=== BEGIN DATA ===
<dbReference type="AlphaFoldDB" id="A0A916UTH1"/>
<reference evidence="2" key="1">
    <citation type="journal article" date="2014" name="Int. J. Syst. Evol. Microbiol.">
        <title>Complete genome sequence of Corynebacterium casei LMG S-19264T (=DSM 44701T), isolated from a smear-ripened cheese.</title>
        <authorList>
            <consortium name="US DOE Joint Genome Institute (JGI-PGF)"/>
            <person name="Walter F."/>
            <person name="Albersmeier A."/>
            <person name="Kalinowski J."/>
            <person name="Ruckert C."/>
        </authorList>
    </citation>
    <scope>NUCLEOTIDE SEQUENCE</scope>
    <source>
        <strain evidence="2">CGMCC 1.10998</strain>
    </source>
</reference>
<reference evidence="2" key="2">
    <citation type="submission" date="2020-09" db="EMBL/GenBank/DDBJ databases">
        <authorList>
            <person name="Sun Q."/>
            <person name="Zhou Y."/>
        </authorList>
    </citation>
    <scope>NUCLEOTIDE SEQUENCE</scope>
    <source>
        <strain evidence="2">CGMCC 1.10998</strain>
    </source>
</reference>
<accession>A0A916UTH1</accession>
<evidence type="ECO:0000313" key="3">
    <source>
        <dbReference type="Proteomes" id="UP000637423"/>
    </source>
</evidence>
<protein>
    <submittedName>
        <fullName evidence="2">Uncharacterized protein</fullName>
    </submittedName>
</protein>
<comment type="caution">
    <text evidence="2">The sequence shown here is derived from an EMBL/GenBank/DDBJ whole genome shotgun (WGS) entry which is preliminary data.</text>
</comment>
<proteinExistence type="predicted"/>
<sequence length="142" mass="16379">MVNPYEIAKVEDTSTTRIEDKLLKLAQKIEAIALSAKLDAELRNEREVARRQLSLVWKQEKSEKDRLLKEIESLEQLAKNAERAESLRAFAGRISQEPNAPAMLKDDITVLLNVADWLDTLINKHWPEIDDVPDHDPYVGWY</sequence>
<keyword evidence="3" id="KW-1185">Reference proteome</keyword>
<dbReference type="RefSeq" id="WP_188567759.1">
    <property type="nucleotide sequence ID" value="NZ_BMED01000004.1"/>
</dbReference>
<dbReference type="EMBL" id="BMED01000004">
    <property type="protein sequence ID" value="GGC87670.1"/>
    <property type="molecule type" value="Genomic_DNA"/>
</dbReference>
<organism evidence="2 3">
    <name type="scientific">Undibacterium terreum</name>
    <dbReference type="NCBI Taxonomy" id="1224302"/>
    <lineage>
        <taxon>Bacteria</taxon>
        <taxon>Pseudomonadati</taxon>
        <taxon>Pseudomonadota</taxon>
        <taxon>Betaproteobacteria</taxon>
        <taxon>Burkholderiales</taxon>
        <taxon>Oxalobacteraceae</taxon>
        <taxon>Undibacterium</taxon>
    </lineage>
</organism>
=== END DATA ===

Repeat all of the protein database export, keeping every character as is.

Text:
<dbReference type="AlphaFoldDB" id="A0A916UTH1"/>
<reference evidence="2" key="1">
    <citation type="journal article" date="2014" name="Int. J. Syst. Evol. Microbiol.">
        <title>Complete genome sequence of Corynebacterium casei LMG S-19264T (=DSM 44701T), isolated from a smear-ripened cheese.</title>
        <authorList>
            <consortium name="US DOE Joint Genome Institute (JGI-PGF)"/>
            <person name="Walter F."/>
            <person name="Albersmeier A."/>
            <person name="Kalinowski J."/>
            <person name="Ruckert C."/>
        </authorList>
    </citation>
    <scope>NUCLEOTIDE SEQUENCE</scope>
    <source>
        <strain evidence="2">CGMCC 1.10998</strain>
    </source>
</reference>
<reference evidence="2" key="2">
    <citation type="submission" date="2020-09" db="EMBL/GenBank/DDBJ databases">
        <authorList>
            <person name="Sun Q."/>
            <person name="Zhou Y."/>
        </authorList>
    </citation>
    <scope>NUCLEOTIDE SEQUENCE</scope>
    <source>
        <strain evidence="2">CGMCC 1.10998</strain>
    </source>
</reference>
<accession>A0A916UTH1</accession>
<evidence type="ECO:0000313" key="3">
    <source>
        <dbReference type="Proteomes" id="UP000637423"/>
    </source>
</evidence>
<protein>
    <submittedName>
        <fullName evidence="2">Uncharacterized protein</fullName>
    </submittedName>
</protein>
<comment type="caution">
    <text evidence="2">The sequence shown here is derived from an EMBL/GenBank/DDBJ whole genome shotgun (WGS) entry which is preliminary data.</text>
</comment>
<proteinExistence type="predicted"/>
<sequence length="142" mass="16379">MVNPYEIAKVEDTSTTRIEDKLLKLAQKIEAIALSAKLDAELRNEREVARRQLSLVWKQEKSEKDRLLKEIESLEQLAKNAERAESLRAFAGRISQEPNAPAMLKDDITVLLNVADWLDTLINKHWPEIDDVPDHDPYVGWY</sequence>
<keyword evidence="3" id="KW-1185">Reference proteome</keyword>
<dbReference type="RefSeq" id="WP_188567759.1">
    <property type="nucleotide sequence ID" value="NZ_BMED01000004.1"/>
</dbReference>
<dbReference type="EMBL" id="BMED01000004">
    <property type="protein sequence ID" value="GGC87670.1"/>
    <property type="molecule type" value="Genomic_DNA"/>
</dbReference>
<organism evidence="2 3">
    <name type="scientific">Undibacterium terreum</name>
    <dbReference type="NCBI Taxonomy" id="1224302"/>
    <lineage>
        <taxon>Bacteria</taxon>
        <taxon>Pseudomonadati</taxon>
        <taxon>Pseudomonadota</taxon>
        <taxon>Betaproteobacteria</taxon>
        <taxon>Burkholderiales</taxon>
        <taxon>Oxalobacteraceae</taxon>
        <taxon>Undibacterium</taxon>
    </lineage>
</organism>